Pastor Paul Waldschmidt delivers a sermon entitled “Build an Altar to the Lord” based on Genesis 8:18-20 at Peace Lutheran Church in Hartford, Wisconsin.
Delivered on Thanksgiving Thursday, November 22, 2018
Most early childhood teachers could write a book filled with amusing stories and humorous anecdotes about the things they’ve heard from the mouths of babes in their classrooms over the years. My mom, a kindergarten teacher for 25 years, was certainly no exception. Were she still alive today, she could relate all the various, hilarious butcherings of the last name Waldschmidt that she heard over the years. Or she might tell you about the kindergartner who complained on the first day of school that the school’s toilet paper was virtually unusable because it was way too scratchy. But I’m almost certain she’d tell you her favorite story about the little boy who showed up on the first day of school and less than a minute after the opening bell, raised his hand and asked, “When are we gonna learn how to drive?”
That kid knew what he wanted to do on his first day. He had multiple options, a world full of things that he had yet to learn, but they all played second fiddle to the thing he knew had to come first. Getting behind the wheel.
Our text for this Thanksgiving takes place on a first day of sorts. When God said to Noah, “Come out of the ark” it was the first day of completely new world. Noah was used to being a resident on earth. But he wasn’t used to being the only resident on earth! I mean the people who came off the ark—Noah, his wife, his sons and his sons’ wives.—were starting from scratch in every way.
So if you think that your “to do” list for Thanksgiving dinner is substantial, I’d venture a guess to say that Noah probably had you beat. Imagine being him. What kinds of questions are running through your mind as set foot on dry ground for the first time in a year? How about “Where are we?” (Remember, this mountain where the ark came to rest could’ve been hundreds of miles away from where Noah started.) “Where’s our next meal coming from?” “Where are we going to sleep tonight?” They needed to find a water source, build shelter, find tillable ground, you get the picture. The only thing that’s unchanged preflood and postflood is that there are still only 24 hours in a day. On his first day in a whole new world, Noah’s got a million things on his mind, two million things on his to do list. So what does he do first? He builds an altar.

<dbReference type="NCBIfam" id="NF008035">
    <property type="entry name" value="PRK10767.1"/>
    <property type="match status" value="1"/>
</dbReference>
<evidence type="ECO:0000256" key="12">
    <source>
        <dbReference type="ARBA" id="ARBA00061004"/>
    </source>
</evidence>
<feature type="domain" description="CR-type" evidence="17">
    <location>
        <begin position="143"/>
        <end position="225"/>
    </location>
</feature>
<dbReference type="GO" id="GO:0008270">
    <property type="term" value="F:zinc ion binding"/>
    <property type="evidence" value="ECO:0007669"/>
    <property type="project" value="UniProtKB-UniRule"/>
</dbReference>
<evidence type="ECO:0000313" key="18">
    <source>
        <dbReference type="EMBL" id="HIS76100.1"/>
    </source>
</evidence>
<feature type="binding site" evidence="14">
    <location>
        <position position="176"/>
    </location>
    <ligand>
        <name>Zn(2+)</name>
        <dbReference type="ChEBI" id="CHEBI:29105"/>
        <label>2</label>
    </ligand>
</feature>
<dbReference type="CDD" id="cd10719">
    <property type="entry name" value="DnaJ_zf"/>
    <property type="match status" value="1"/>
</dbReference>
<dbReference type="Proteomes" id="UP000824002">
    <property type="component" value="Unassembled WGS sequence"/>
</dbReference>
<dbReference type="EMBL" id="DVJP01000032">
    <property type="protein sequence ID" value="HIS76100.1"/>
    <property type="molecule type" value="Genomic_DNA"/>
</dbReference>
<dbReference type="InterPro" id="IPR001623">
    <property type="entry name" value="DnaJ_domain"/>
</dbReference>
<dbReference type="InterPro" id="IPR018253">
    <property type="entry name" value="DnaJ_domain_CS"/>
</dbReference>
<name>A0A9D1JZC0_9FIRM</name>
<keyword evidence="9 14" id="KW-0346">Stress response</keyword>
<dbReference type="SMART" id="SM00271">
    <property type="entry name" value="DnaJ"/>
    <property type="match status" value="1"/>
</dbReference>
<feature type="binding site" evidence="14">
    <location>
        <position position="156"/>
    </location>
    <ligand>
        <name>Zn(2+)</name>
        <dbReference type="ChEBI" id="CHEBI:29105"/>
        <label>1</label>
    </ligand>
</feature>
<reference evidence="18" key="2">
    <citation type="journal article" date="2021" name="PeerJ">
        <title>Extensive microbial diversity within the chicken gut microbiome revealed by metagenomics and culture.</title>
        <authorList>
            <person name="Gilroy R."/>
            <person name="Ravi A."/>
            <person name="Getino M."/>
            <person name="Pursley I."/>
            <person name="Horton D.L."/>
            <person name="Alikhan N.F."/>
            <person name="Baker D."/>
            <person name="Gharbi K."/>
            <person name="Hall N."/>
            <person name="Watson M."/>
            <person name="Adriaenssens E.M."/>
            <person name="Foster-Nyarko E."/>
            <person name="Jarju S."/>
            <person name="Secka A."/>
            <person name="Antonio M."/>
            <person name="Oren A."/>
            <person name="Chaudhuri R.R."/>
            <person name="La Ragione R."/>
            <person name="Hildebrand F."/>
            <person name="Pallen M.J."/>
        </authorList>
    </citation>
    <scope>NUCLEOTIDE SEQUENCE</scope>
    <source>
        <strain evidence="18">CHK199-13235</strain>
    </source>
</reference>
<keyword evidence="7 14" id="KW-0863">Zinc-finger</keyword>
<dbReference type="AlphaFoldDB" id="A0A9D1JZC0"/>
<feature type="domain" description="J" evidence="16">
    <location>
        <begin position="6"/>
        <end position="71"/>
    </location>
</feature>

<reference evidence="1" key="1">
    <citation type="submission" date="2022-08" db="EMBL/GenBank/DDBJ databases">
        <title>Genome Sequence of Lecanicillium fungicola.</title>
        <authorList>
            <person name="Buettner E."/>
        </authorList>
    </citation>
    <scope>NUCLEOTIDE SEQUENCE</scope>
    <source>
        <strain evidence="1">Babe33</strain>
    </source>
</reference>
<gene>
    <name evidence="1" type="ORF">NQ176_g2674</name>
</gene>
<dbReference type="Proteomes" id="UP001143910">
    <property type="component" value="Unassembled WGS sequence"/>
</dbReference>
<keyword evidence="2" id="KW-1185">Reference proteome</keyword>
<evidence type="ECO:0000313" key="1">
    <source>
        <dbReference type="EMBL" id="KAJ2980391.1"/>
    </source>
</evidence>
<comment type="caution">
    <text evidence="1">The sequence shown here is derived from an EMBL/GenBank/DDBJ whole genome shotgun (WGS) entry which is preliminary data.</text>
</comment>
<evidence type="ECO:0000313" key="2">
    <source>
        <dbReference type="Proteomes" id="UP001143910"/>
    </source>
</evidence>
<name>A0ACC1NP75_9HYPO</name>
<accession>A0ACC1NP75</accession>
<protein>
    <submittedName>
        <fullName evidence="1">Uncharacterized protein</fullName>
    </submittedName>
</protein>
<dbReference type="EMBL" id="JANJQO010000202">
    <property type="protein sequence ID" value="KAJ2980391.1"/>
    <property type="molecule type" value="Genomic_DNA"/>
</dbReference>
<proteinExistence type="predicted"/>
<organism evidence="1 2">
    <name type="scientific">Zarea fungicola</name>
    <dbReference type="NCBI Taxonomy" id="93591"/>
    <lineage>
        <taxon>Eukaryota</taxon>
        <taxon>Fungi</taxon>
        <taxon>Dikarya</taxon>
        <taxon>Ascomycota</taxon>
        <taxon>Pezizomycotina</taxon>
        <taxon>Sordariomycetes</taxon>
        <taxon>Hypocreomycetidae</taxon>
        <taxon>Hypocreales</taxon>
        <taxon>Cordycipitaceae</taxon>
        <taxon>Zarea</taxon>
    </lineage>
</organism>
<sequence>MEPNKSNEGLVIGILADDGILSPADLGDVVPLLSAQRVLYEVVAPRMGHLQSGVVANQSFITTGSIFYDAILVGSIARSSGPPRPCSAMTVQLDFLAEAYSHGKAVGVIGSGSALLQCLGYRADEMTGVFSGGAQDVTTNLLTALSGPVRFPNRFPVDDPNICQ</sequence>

Now keep in mind, this was more than just a matter of heading over to Menards and picking up an altar kit. There was the finding followed by the heavy lifting of large stones, carefully arranging them one on top of another. Plastering the seams with mud. Just building the altar was exhausting and time consuming. We haven’t even talked about what was going to go on top of the altar yet. Taking some of all the clean animals and clean birds, he sacrificed burnt offerings on it. Did you catch that? Some of ALL the clean animals. Now we don’t know exactly what that means, number wise, but suffice it say that there were animals upon animals being slaughtered and consumed by fire on that altar. It could’ve taken hours, even days to offer this sacrifice.
So why would a man so weighed down with responsibilities put everything else on hold and consume precious resources, precious energy and precious daylight to build an altar and offer a sacrifice? Why would he do that? You know why. Gratitude.